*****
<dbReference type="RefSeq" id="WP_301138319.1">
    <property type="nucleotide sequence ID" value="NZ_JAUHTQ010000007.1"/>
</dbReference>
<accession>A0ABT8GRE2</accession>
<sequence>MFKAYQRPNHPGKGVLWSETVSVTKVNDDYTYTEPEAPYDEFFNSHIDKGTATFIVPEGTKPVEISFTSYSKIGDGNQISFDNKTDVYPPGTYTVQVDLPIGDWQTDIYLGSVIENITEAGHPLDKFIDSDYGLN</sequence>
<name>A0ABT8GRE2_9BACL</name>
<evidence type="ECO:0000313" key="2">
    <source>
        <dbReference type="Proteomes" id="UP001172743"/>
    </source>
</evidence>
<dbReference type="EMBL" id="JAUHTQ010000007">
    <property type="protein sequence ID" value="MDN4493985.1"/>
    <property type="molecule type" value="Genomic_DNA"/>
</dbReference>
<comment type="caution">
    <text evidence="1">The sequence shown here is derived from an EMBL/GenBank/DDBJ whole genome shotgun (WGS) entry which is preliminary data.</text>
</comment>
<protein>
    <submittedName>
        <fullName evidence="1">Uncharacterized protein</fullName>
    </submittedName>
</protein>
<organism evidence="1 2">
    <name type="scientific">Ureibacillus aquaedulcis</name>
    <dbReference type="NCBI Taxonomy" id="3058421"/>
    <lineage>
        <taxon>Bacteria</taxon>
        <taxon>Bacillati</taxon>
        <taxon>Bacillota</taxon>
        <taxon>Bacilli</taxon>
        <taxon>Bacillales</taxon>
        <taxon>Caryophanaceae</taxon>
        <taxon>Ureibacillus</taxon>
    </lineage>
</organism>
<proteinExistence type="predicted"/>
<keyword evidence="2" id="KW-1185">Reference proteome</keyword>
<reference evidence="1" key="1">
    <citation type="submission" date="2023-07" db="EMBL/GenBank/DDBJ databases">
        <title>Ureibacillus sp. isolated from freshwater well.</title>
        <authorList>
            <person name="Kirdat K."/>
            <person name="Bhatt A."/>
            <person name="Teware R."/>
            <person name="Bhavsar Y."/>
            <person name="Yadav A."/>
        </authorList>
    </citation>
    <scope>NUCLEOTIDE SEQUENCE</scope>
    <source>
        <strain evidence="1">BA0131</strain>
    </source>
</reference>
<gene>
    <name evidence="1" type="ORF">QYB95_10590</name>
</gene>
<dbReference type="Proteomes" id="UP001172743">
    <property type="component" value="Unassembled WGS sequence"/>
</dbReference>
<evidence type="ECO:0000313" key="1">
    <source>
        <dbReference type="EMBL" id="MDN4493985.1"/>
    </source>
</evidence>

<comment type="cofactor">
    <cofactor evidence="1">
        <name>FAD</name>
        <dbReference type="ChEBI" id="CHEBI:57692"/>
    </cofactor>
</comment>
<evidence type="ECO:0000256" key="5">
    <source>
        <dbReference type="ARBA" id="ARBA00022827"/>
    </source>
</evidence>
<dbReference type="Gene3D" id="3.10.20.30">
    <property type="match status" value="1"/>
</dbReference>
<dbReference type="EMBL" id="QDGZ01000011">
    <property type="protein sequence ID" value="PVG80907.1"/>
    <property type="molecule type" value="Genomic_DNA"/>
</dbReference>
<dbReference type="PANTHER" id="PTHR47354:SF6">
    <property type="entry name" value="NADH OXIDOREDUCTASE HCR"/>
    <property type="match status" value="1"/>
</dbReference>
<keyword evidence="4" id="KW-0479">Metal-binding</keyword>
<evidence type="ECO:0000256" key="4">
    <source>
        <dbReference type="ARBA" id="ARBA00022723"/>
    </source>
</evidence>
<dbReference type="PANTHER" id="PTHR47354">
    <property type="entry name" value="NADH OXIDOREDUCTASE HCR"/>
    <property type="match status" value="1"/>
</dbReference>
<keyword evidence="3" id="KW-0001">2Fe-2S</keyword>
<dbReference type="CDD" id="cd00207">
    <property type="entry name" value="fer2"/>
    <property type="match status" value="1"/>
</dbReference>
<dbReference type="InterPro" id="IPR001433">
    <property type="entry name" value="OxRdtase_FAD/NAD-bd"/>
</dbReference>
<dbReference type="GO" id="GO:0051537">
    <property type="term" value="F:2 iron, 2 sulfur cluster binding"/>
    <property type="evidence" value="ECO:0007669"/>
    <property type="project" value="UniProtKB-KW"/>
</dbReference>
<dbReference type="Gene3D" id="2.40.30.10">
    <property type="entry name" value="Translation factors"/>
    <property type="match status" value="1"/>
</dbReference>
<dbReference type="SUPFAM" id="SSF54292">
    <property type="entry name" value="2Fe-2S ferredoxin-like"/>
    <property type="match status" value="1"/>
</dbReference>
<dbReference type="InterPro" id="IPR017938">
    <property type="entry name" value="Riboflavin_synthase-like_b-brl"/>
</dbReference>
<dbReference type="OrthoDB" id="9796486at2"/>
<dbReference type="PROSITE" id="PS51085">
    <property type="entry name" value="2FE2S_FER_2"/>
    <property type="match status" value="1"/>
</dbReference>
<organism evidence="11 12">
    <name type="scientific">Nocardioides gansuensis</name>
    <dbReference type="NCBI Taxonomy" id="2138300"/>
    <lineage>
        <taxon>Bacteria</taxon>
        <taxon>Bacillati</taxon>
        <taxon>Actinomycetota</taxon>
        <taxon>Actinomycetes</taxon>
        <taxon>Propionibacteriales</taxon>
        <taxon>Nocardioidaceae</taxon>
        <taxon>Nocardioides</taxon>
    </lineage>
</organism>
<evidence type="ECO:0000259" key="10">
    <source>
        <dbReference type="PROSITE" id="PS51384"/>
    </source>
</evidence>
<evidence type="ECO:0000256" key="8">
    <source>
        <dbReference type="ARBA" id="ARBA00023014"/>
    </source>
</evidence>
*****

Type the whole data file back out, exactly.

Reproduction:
<dbReference type="RefSeq" id="WP_301138319.1">
    <property type="nucleotide sequence ID" value="NZ_JAUHTQ010000007.1"/>
</dbReference>
<accession>A0ABT8GRE2</accession>
<sequence>MFKAYQRPNHPGKGVLWSETVSVTKVNDDYTYTEPEAPYDEFFNSHIDKGTATFIVPEGTKPVEISFTSYSKIGDGNQISFDNKTDVYPPGTYTVQVDLPIGDWQTDIYLGSVIENITEAGHPLDKFIDSDYGLN</sequence>
<name>A0ABT8GRE2_9BACL</name>
<evidence type="ECO:0000313" key="2">
    <source>
        <dbReference type="Proteomes" id="UP001172743"/>
    </source>
</evidence>
<dbReference type="EMBL" id="JAUHTQ010000007">
    <property type="protein sequence ID" value="MDN4493985.1"/>
    <property type="molecule type" value="Genomic_DNA"/>
</dbReference>
<comment type="caution">
    <text evidence="1">The sequence shown here is derived from an EMBL/GenBank/DDBJ whole genome shotgun (WGS) entry which is preliminary data.</text>
</comment>
<protein>
    <submittedName>
        <fullName evidence="1">Uncharacterized protein</fullName>
    </submittedName>
</protein>
<organism evidence="1 2">
    <name type="scientific">Ureibacillus aquaedulcis</name>
    <dbReference type="NCBI Taxonomy" id="3058421"/>
    <lineage>
        <taxon>Bacteria</taxon>
        <taxon>Bacillati</taxon>
        <taxon>Bacillota</taxon>
        <taxon>Bacilli</taxon>
        <taxon>Bacillales</taxon>
        <taxon>Caryophanaceae</taxon>
        <taxon>Ureibacillus</taxon>
    </lineage>
</organism>
<proteinExistence type="predicted"/>
<keyword evidence="2" id="KW-1185">Reference proteome</keyword>
<reference evidence="1" key="1">
    <citation type="submission" date="2023-07" db="EMBL/GenBank/DDBJ databases">
        <title>Ureibacillus sp. isolated from freshwater well.</title>
        <authorList>
            <person name="Kirdat K."/>
            <person name="Bhatt A."/>
            <person name="Teware R."/>
            <person name="Bhavsar Y."/>
            <person name="Yadav A."/>
        </authorList>
    </citation>
    <scope>NUCLEOTIDE SEQUENCE</scope>
    <source>
        <strain evidence="1">BA0131</strain>
    </source>
</reference>
<gene>
    <name evidence="1" type="ORF">QYB95_10590</name>
</gene>
<dbReference type="Proteomes" id="UP001172743">
    <property type="component" value="Unassembled WGS sequence"/>
</dbReference>
<evidence type="ECO:0000313" key="1">
    <source>
        <dbReference type="EMBL" id="MDN4493985.1"/>
    </source>
</evidence>

<comment type="cofactor">
    <cofactor evidence="1">
        <name>FAD</name>
        <dbReference type="ChEBI" id="CHEBI:57692"/>
    </cofactor>
</comment>
<evidence type="ECO:0000256" key="5">
    <source>
        <dbReference type="ARBA" id="ARBA00022827"/>
    </source>
</evidence>
<dbReference type="Gene3D" id="3.10.20.30">
    <property type="match status" value="1"/>
</dbReference>
<dbReference type="EMBL" id="QDGZ01000011">
    <property type="protein sequence ID" value="PVG80907.1"/>
    <property type="molecule type" value="Genomic_DNA"/>
</dbReference>
<dbReference type="PANTHER" id="PTHR47354:SF6">
    <property type="entry name" value="NADH OXIDOREDUCTASE HCR"/>
    <property type="match status" value="1"/>
</dbReference>
<keyword evidence="4" id="KW-0479">Metal-binding</keyword>
<evidence type="ECO:0000256" key="4">
    <source>
        <dbReference type="ARBA" id="ARBA00022723"/>
    </source>
</evidence>
<dbReference type="PANTHER" id="PTHR47354">
    <property type="entry name" value="NADH OXIDOREDUCTASE HCR"/>
    <property type="match status" value="1"/>
</dbReference>
<keyword evidence="3" id="KW-0001">2Fe-2S</keyword>
<dbReference type="CDD" id="cd00207">
    <property type="entry name" value="fer2"/>
    <property type="match status" value="1"/>
</dbReference>
<dbReference type="InterPro" id="IPR001433">
    <property type="entry name" value="OxRdtase_FAD/NAD-bd"/>
</dbReference>
<dbReference type="GO" id="GO:0051537">
    <property type="term" value="F:2 iron, 2 sulfur cluster binding"/>
    <property type="evidence" value="ECO:0007669"/>
    <property type="project" value="UniProtKB-KW"/>
</dbReference>
<dbReference type="Gene3D" id="2.40.30.10">
    <property type="entry name" value="Translation factors"/>
    <property type="match status" value="1"/>
</dbReference>
<dbReference type="SUPFAM" id="SSF54292">
    <property type="entry name" value="2Fe-2S ferredoxin-like"/>
    <property type="match status" value="1"/>
</dbReference>
<dbReference type="InterPro" id="IPR017938">
    <property type="entry name" value="Riboflavin_synthase-like_b-brl"/>
</dbReference>
<dbReference type="OrthoDB" id="9796486at2"/>
<dbReference type="PROSITE" id="PS51085">
    <property type="entry name" value="2FE2S_FER_2"/>
    <property type="match status" value="1"/>
</dbReference>
<organism evidence="11 12">
    <name type="scientific">Nocardioides gansuensis</name>
    <dbReference type="NCBI Taxonomy" id="2138300"/>
    <lineage>
        <taxon>Bacteria</taxon>
        <taxon>Bacillati</taxon>
        <taxon>Actinomycetota</taxon>
        <taxon>Actinomycetes</taxon>
        <taxon>Propionibacteriales</taxon>
        <taxon>Nocardioidaceae</taxon>
        <taxon>Nocardioides</taxon>
    </lineage>
</organism>
<evidence type="ECO:0000259" key="10">
    <source>
        <dbReference type="PROSITE" id="PS51384"/>
    </source>
</evidence>
<evidence type="ECO:0000256" key="8">
    <source>
        <dbReference type="ARBA" id="ARBA00023014"/>
    </source>
</evidence>